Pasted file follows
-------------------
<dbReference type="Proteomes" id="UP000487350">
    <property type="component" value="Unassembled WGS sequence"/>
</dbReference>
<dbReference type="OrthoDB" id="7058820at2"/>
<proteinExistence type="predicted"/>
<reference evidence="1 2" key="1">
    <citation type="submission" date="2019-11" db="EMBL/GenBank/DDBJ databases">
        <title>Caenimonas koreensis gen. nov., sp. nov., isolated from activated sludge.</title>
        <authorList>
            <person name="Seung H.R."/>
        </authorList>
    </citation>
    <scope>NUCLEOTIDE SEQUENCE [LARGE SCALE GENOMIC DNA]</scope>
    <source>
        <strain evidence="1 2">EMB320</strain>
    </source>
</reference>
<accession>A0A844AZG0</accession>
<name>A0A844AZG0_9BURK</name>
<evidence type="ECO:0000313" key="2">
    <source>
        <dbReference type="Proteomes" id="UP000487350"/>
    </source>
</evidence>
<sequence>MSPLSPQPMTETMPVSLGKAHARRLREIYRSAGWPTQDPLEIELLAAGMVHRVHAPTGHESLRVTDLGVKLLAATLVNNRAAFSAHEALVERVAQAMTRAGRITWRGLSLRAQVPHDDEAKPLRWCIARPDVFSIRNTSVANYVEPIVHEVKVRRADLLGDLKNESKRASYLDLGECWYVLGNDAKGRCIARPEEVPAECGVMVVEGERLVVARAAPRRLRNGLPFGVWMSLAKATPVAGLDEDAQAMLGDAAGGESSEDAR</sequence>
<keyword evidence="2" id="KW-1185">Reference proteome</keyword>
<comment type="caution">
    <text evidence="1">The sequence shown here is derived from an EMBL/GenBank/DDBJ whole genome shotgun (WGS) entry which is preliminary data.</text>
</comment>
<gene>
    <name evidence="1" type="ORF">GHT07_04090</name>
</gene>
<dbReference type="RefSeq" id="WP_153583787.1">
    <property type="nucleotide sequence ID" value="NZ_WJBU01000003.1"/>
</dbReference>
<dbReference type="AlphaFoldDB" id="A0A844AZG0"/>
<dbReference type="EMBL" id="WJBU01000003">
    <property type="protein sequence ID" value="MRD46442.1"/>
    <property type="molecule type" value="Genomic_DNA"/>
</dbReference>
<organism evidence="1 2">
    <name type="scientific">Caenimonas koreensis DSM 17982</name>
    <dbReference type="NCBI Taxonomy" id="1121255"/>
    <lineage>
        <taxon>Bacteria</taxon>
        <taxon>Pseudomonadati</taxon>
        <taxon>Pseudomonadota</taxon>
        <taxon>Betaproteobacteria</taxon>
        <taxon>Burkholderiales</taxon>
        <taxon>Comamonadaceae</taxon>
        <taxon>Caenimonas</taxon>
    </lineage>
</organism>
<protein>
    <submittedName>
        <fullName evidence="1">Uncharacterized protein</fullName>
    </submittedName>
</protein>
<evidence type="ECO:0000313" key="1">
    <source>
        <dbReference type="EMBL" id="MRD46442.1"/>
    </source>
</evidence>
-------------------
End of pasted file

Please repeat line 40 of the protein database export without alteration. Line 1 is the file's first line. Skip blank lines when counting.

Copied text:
</dbReference>